– by Jenn Matthews
First off, I must say, I was pleasantly surprised to receive a generous offer from the author of this book to read it before its release date sometime in February with no review obligation. After communicating briefly with Jenn Matthews, new author of Ylva’s and the architect of this book, “Hooked On You,” I was intrigued. I promised that I would give it a go after I finished the 3 books that I was reading then. Nonetheless, the story which captivated me from the start has inspired me to decide on commenting about it.
It IS ironic that the book has the word “Hooked” on its title because…!!! Ok, ever the curious one, despite being busy reading several books simultaneously and carrying on with me day job, I just thought I’d read the first pages of Matthews’ debut published novel just to get the gist of her writing tone and style. There was a Prologue. Good, so I dove in. Oh. My. God. Bloody hell! I instantly suspended all me other reads then so I could dive into this one! Needless to say, I was instantly HOOKED! From the Prologue alone! Whaaa?!
Continue reading “Hooked On You”
– by Jeannie Levig
Once again, Jeannie Levig blew me away. This time with her latest, “A Wish Upon A Star.” Already psyched to read it after breezing through its excerpt because of how the story started, what was entailed in it and the flow was already pulling me in even with just a couple of chapters, I couldn’t believe me luck when I finally got to read the entire story! It was simply divine. I couldn’t ask for more. Levig crafted an utterly compelling, thought-provoking, heart-wrenching, heartwarming story with characters who immediately entranced me from the get-go, hooked me in and I was addicted. Having read Levig’s other books previously, I knew I would be captivated by her characters and her storytelling style. Only this time, apart from all the attributes that I’ve come to love and enjoy from Levig’s work, this time, she also awarded me a story (and all its components) that was truly refreshing to me. I never read anything portrayed and/or told like how Levig did in this book. Continue reading “A Wish Upon A Star”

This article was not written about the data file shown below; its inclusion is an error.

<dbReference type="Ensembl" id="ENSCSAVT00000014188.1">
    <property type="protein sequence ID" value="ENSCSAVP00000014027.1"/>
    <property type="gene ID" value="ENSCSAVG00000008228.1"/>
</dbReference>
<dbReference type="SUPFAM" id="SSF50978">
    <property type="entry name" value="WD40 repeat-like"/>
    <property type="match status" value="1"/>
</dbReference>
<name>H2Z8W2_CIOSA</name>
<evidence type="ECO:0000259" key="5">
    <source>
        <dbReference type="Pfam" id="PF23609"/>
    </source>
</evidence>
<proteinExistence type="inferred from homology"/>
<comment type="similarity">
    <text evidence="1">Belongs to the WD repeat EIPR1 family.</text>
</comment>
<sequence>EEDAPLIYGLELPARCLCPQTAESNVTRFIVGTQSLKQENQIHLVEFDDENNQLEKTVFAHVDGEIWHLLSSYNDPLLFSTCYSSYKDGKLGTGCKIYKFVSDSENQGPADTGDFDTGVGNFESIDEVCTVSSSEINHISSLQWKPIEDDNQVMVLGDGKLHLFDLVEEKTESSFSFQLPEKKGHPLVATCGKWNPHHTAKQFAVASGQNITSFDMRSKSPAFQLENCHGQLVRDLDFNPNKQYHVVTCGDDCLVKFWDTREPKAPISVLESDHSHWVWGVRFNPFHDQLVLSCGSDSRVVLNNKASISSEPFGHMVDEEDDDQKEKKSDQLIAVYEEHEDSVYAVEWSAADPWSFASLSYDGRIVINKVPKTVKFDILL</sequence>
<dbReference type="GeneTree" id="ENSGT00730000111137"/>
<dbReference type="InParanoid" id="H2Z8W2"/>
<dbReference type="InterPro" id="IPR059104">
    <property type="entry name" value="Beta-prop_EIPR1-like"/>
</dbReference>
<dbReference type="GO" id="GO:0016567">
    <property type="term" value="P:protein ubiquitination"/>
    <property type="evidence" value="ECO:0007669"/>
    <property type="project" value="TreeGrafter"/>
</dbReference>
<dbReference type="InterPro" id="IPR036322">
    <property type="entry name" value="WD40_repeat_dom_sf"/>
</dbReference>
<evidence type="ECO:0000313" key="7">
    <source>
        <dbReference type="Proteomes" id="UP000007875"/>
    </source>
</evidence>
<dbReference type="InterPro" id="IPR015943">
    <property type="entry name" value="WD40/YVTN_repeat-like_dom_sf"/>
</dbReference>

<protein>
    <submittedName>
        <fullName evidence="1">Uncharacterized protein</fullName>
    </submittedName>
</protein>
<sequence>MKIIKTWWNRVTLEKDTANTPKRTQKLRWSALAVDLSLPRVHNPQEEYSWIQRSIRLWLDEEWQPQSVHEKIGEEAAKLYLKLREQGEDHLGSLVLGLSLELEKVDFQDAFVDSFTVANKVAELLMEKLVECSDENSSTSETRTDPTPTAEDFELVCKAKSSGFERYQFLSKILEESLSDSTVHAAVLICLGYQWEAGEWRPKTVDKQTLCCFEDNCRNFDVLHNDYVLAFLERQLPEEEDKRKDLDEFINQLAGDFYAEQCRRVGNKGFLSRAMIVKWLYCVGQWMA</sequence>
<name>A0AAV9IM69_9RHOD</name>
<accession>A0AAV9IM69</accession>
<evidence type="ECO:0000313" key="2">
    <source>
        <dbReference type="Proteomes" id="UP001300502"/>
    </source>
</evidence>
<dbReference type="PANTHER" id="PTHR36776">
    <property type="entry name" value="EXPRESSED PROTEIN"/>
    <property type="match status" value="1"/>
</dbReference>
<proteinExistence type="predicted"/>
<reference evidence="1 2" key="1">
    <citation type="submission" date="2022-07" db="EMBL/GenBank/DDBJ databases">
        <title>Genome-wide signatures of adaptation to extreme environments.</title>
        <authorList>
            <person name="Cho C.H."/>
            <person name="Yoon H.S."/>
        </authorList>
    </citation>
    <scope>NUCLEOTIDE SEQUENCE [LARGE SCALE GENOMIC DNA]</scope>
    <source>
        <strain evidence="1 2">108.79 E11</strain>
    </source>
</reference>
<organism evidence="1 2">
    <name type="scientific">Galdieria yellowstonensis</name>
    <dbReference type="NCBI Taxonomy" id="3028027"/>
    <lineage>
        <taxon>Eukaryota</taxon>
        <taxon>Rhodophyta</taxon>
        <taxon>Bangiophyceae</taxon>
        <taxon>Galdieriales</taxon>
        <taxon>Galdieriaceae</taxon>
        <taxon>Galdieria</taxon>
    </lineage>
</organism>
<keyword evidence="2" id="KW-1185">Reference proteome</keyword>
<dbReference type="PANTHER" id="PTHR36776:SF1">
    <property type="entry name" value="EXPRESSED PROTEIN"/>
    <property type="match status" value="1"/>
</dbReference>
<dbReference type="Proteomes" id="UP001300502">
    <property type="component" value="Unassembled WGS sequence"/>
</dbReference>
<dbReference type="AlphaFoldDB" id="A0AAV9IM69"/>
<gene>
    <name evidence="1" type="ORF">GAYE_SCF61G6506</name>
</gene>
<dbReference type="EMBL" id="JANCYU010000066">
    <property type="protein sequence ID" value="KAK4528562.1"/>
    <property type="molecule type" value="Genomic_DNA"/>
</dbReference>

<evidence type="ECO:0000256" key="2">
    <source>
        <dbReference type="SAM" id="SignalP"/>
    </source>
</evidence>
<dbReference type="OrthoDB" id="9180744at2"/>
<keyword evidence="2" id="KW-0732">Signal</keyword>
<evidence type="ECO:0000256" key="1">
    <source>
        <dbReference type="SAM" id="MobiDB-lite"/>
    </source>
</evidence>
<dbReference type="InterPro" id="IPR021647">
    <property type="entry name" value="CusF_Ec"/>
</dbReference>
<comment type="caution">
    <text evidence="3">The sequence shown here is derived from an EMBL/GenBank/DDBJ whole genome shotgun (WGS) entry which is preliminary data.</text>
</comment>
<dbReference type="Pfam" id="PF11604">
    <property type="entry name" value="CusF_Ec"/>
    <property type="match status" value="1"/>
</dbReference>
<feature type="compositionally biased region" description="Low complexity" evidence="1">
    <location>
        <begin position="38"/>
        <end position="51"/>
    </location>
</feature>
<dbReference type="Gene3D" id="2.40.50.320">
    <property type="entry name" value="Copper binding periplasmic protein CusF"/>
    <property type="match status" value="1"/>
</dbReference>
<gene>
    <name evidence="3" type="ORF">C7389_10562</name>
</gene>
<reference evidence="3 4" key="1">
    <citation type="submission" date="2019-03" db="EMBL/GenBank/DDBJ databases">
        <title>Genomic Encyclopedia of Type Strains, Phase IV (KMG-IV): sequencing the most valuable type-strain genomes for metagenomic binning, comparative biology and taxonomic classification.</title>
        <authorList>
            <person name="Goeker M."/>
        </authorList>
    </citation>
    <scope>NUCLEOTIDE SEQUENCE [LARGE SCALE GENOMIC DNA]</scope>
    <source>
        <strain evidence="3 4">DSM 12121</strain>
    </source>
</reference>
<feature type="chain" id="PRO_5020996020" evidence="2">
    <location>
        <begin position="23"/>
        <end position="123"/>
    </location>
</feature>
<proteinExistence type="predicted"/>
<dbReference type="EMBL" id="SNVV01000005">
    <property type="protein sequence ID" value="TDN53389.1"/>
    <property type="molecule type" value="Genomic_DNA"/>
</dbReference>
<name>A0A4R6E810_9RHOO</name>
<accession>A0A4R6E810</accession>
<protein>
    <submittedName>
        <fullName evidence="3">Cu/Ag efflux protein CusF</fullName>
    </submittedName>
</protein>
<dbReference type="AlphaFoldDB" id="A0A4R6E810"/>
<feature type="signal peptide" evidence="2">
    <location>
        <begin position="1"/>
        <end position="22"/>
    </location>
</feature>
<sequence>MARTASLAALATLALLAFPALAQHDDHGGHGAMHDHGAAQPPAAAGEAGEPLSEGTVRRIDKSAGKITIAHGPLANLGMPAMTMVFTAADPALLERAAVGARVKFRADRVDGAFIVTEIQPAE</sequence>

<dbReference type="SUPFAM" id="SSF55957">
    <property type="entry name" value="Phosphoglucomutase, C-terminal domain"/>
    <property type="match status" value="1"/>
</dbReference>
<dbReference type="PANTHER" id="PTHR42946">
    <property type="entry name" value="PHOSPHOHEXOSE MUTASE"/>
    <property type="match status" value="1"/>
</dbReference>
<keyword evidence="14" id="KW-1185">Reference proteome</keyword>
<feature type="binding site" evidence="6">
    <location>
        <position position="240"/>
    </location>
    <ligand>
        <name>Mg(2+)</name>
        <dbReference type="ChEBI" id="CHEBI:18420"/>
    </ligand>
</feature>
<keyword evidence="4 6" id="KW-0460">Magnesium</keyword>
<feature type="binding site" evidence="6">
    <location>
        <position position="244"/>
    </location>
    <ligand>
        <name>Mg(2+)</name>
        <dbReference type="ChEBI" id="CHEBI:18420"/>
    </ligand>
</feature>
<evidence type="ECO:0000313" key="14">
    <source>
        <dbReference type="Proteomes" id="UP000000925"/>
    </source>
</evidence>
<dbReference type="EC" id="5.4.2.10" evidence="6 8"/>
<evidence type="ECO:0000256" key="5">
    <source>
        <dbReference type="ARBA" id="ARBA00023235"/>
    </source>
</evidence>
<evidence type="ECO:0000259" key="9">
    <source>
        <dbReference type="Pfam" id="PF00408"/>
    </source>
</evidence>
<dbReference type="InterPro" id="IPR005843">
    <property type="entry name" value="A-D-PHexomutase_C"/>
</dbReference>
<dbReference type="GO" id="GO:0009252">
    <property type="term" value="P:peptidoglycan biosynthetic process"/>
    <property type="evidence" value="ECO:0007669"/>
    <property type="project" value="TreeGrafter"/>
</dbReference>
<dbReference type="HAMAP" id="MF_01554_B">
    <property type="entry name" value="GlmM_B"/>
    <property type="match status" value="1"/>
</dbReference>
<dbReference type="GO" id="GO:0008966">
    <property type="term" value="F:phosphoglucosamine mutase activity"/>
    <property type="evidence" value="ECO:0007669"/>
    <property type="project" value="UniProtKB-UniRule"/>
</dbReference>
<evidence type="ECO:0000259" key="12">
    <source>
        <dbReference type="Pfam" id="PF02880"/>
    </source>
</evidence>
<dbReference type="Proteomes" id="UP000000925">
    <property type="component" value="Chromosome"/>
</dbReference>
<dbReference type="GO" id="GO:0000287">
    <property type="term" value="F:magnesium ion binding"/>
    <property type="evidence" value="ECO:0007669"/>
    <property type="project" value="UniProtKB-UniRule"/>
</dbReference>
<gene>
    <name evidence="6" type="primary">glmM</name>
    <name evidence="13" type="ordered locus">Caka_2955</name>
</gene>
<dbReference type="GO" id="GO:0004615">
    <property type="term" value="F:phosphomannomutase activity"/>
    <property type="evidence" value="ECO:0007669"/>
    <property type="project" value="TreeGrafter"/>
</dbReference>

– by Jaime Clevenger
Thanks to Rachel Byrne‘s review (Ta, mate!), I had to read Jaime Clevenger‘s latest, “Three Reasons To Say Yes” to experience the ride myself. I’d only ever read her positively original, creative, unique “Party Favors” previously (which I thoroughly enjoyed and had a lot of fun with it, not just because of my debut experience in the “name your adventure” format but also because it was me first time reading something written in a second-person format).
I must say, “Three Reasons…” is one of the best stories I’ve read in 2018, thusfar. Obviously, as a speed reader, I practically devoured it in no time at all!
The two protagonists – Reed and Julia – were not what I expected. A butch single mum with 4-year-old twins?! Obviously, I was instantly hooked with utter excitement because I never encountered that type of character before! Well done, Clevenger! And Julia. Oh, Julia! I was immediately drawn to her character! Quite unusual since again, never encountered her type at all in lesfic before. Again, hats off, Clevenger!